COMMUNITY

Alfred Mtawali
30 Years, Just Getting Started

By Steve Rainwater

Alfred Mtawali comes across as a regular guy. He’s definitely not establishment; often dressed colorfully in the confident way of a Kenyan. His cordial disposition doesn’t seek attention but soon arouses interest. He immediately puts anyone at ease. His way of life is about his work, which at every touchpoint includes giving back from any abundance he produces in his life.

Alfred is a translator. The moment he discovered the craft, he knew it was the business for him. He tried working a “real job” hoping to please his father. When applied to a hotel and worked one day as a waiter, he decided hospitality wasn’t his life’s calling.

Now Mtawali, as friends and associates call him, has been translating for 30 years and is the owner of two agencies. His father and business mentor passed away in 2009, knowing his son was a legitimate businessman, who had also found his grand purpose.

In the solitary business of translation, Alfred is in his element at the word face, where he translates English into Swahili. During these 30 years, Alfred also developed numerous ways to use his solitary profession and warm disposition to build community. As Mtawali thrives in the language business, those in his orbit benefit, succeed, and prosper.

 h Humble beginnings

The now-entrepreneur reflects graciously on his modest start in life. He recalls himself as “one of those kids who didn’t have proper shoes for school.” It’s a fond memory since he credits good education as the enabler for his personal and professional path. He’s also keenly aware of education’s importance in opening doors for Africans.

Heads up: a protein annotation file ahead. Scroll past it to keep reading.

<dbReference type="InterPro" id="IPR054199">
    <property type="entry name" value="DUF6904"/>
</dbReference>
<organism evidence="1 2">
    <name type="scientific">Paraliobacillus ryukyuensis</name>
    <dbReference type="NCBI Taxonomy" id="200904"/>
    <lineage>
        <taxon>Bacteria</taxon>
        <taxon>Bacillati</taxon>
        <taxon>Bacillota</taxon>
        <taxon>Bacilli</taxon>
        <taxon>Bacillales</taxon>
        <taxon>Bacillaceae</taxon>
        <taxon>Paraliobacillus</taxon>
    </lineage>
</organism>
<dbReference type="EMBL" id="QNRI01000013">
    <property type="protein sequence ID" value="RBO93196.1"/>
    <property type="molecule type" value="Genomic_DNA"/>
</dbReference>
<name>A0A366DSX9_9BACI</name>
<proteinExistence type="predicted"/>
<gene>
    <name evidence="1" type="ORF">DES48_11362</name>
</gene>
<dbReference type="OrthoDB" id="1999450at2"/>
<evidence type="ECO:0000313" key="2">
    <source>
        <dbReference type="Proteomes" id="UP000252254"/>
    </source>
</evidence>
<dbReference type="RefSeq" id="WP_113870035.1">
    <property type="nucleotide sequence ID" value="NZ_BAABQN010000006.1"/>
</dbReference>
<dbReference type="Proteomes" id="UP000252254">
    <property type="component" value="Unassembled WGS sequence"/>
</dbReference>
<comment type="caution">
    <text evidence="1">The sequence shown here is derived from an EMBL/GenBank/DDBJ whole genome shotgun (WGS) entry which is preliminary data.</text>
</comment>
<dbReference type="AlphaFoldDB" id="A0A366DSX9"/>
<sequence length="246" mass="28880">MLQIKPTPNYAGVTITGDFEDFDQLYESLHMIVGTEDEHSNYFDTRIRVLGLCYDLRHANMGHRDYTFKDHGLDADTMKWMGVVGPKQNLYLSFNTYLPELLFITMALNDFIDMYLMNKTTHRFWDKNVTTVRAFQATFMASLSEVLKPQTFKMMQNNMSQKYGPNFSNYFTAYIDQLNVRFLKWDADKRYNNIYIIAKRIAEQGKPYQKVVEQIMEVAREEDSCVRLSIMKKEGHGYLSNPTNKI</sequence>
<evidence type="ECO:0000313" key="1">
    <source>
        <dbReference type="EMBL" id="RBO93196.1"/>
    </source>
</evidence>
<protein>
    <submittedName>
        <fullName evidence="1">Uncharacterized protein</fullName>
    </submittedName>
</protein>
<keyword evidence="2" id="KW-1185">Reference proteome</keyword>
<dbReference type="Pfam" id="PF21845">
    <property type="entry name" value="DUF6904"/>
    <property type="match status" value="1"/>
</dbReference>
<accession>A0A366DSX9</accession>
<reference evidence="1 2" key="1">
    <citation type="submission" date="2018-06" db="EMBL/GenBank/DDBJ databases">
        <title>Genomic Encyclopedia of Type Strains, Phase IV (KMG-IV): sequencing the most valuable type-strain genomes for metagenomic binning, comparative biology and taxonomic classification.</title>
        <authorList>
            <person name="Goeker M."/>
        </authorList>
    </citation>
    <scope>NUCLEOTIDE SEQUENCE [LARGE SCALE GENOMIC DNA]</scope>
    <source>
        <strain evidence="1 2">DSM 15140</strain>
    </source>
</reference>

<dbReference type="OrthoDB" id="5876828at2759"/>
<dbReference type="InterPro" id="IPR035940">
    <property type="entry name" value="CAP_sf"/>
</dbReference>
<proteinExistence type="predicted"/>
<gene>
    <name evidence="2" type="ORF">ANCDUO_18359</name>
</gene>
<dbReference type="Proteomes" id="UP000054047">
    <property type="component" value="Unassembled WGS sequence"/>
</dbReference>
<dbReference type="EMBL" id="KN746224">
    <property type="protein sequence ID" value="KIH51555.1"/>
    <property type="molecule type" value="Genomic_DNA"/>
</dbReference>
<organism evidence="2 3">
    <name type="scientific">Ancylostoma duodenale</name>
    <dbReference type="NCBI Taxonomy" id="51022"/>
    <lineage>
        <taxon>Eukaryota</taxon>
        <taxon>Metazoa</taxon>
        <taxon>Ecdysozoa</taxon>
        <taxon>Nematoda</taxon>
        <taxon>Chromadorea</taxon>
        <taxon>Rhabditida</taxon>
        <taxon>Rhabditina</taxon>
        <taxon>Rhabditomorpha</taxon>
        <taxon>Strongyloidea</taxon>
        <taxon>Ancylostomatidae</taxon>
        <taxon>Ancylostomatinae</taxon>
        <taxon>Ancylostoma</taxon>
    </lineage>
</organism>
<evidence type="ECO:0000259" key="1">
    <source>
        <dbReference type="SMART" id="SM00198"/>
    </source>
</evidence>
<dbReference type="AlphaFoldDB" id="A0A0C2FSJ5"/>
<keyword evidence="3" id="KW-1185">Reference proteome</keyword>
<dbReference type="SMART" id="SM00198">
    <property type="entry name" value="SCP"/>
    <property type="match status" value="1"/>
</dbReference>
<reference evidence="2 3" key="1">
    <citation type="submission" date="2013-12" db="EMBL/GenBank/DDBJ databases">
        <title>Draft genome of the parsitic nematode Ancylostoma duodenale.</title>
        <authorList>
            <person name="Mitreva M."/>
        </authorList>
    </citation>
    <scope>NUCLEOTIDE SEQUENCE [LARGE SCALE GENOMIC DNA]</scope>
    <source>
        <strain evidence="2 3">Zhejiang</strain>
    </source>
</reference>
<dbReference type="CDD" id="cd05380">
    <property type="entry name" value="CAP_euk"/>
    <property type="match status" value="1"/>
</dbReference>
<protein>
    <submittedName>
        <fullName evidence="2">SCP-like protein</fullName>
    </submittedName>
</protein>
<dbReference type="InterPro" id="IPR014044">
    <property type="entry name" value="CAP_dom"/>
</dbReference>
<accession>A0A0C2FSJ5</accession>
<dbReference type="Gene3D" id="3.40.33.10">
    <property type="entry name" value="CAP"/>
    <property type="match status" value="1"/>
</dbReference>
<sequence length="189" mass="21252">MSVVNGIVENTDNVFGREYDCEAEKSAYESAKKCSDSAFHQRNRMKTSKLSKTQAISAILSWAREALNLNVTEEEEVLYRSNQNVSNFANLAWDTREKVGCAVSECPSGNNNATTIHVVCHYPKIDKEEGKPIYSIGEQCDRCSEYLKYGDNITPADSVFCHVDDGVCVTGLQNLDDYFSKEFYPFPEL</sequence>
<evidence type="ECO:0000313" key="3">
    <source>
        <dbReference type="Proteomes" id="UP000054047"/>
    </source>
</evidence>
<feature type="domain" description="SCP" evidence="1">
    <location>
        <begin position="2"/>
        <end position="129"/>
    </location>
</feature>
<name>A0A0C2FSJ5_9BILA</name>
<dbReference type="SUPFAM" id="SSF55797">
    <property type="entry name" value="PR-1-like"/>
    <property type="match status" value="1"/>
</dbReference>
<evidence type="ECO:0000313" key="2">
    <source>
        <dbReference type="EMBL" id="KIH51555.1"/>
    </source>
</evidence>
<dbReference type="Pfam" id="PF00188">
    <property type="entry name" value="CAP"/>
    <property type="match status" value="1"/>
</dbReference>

Alfred Mtawali grew up 56 clicks north of Mombasa, Coastal Kenia, in the picturesque town of Kilifi. The fourth born of his mother and one of many siblings among his father’s four wives, good results in local primary school qualified him for the national Nairobi School. Immediately upon finishing secondary school, he worked for a year at Kenya Medical Research Institute (KEMRI). After his day as a hotel waiter, he grew tomatoes, and later spent time searching for work while living with his uncle. Ten years would pass before he finally completed his initial university program in translation studies in 2008.

Bible translator to business owner

Alfred’s language talent was recognized early on. While housed with his uncle, his pastor told him about an opportunity to become part of a linguistics team, translating the Bible into Giryama, a large ethnic language group of coastal Kenya. Alfred applied, tested, and was accepted as the youngest translator on the team. He was sent to a five-week ICIT course to learn translation principles. After completion, he joined the Bible project, where he remained involved for nearly 20 years.

It was on this project he met lifelong friend and colleague, Vincent Hiribae. Alfred and Vincent did the translation training together, later attended college together, and have worked jointly in some capacity since those early days. Hiribae recalls, as they began to grow in the profession, “Mtawali had this idea for a company.”